ShareThis

Thursday, October 27, 2011

One Man at a Time — Resolving the PSA Controversy — NEJM

One Man at a Time — Resolving the PSA Controversy — NEJM

Excerpt (follow link above for article):

"Our perspective is that this evidence of a possible small but finite benefit from the largest trial would best support a grade C recommendation for men 55 to 69 years of age. With a grade C recommendation, the task force would be recommending “against routinely providing the service” while indicating that “there may be considerations that support providing the service in an individual patient” and stipulating that “there would need to be at least moderate certainty that the net benefit is small.” The task force's suggestions for practice in the case of a grade C recommendation include the suggestion that they “offer/provide this service only if other considerations support offering or providing the service in an individual patient.”

A grade C recommendation would allow the patient to be involved in the decision to skip or choose a PSA screening test, after a discussion with a primary care provider about the magnitude of the known harms and the potential for some benefit. The patient could then provide his perspective on how he views the trade-off. Weighing the pros and cons to make a decision about PSA screening is an individual process, and different well-informed men will make different decisions."

0 comments:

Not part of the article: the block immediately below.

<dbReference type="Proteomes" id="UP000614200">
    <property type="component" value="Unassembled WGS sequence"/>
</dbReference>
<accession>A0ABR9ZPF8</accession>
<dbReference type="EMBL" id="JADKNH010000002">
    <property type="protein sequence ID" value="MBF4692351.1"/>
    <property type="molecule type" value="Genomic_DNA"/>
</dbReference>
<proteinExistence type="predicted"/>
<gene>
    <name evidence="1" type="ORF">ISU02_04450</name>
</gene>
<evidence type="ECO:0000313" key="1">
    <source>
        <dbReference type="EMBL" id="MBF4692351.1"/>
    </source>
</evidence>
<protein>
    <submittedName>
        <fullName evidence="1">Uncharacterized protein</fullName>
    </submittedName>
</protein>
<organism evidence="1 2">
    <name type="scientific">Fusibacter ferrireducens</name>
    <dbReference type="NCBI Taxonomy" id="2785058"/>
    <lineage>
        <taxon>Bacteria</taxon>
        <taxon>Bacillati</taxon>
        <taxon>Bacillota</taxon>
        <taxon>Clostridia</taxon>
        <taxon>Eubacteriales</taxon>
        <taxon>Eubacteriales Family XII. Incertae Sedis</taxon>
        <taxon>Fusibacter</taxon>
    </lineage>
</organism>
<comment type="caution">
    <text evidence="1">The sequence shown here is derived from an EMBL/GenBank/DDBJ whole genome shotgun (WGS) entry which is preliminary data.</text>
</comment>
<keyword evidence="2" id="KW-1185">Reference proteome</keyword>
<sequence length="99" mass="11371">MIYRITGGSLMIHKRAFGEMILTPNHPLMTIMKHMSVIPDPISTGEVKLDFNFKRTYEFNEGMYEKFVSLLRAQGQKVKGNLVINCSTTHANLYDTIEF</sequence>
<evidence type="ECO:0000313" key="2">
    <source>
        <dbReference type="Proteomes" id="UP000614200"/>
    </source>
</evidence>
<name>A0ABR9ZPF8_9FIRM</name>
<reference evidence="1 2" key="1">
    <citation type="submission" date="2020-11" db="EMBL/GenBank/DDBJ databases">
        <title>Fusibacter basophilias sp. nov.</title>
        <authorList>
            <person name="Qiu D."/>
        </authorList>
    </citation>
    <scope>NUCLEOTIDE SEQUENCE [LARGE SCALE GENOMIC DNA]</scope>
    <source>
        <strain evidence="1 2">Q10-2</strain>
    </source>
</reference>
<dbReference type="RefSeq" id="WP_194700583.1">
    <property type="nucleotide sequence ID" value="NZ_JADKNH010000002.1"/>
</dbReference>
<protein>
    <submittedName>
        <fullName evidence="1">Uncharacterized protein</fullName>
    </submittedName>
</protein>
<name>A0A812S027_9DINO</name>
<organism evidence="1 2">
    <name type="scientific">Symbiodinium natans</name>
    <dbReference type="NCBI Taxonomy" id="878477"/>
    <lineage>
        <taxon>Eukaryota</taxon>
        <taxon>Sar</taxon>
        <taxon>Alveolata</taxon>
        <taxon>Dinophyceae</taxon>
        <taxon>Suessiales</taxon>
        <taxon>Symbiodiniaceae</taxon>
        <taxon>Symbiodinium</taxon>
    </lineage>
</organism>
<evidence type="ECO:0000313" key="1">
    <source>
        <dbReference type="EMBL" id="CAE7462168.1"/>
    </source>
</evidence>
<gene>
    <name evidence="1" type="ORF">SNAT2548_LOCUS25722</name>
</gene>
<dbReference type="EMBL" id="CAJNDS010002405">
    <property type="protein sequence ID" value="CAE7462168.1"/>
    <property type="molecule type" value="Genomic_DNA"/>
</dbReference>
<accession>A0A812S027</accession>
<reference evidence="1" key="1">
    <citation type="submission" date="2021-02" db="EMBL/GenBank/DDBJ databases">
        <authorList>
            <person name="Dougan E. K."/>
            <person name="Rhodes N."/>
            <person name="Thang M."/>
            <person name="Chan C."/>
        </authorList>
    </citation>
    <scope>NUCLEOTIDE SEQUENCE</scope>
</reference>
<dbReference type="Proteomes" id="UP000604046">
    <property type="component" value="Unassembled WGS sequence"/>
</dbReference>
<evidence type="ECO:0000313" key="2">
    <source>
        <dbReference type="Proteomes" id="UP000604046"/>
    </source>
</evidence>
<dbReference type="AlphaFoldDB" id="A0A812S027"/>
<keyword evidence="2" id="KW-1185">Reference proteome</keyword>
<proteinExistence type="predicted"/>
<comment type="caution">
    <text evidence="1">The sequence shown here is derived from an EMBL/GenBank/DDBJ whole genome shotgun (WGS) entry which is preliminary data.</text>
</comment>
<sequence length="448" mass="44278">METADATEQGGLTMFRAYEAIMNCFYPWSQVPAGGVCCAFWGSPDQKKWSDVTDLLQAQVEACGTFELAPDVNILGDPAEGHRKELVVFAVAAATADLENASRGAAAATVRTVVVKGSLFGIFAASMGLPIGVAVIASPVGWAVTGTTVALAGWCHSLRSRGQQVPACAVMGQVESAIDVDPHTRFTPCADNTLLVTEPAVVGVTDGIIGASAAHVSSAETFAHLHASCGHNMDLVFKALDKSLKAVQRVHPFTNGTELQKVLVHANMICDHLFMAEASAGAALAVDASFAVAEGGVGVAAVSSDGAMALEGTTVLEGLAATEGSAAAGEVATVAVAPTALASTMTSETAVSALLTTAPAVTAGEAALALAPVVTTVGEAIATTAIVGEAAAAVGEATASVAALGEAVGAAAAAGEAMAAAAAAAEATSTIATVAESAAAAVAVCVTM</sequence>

Related Posts Plugin for WordPress, Blogger...

About Onco-PRN

Welcome and thanks for visiting Onco-P.R.N. - The oncology website with a focus on all things oncology pharmacy/pain/palliative care-related. It is intended to be an information resource for those pharmacist and relevant health care professionals involved in whatever fashion with cancer and palliative care. Stay tuned for the latest and greatest links and information with respect to: oncology medications, continuing education, pharmaceutical care initiatives, pain and symptom control, supportive care topics, and whatever else that might fit into the theme.

*Note: This website is not affiliated with Alberta Health Services (AHS) or CAPhO and the opinions expressed herewithin are that of the author(s).

Pharmacy History

"The earliest known compilation of medicinal substances was ARIANA the Sushruta Samhita, an Indian Ayurvedic treatise attributed to Sushruta in the 6th century BC. However, the earliest text as preserved dates to the 3rd or 4th century AD.
Many Sumerian (late 6th millennium BC - early 2nd millennium BC) cuneiform clay tablets record prescriptions for medicine.[3]

Ancient Egyptian pharmacological knowledge was recorded in various papyri such as the Ebers Papyrus of 1550 BC, and the Edwin Smith Papyrus of the 16th century BC.

The earliest known Chinese manual on materia medica is the Shennong Bencao Jing (The Divine Farmer's Herb-Root Classic), dating back to the 1st century AD. It was compiled during the Han dynasty and was attributed to the mythical Shennong. Earlier literature included lists of prescriptions for specific ailments, exemplified by a manuscript "Recipes for 52 Ailments", found in the Mawangdui tomb, sealed in 168 BC. Further details on Chinese pharmacy can be found in the Pharmacy in China article."

From Wikipedia: http://en.wikipedia.org/wiki/Pharmacy#History_of_pharmacy

Journal of Palliative Medicine - Table of Contents

  © Blogger templates Newspaper III by Ourblogtemplates.com 2008

Back to TOP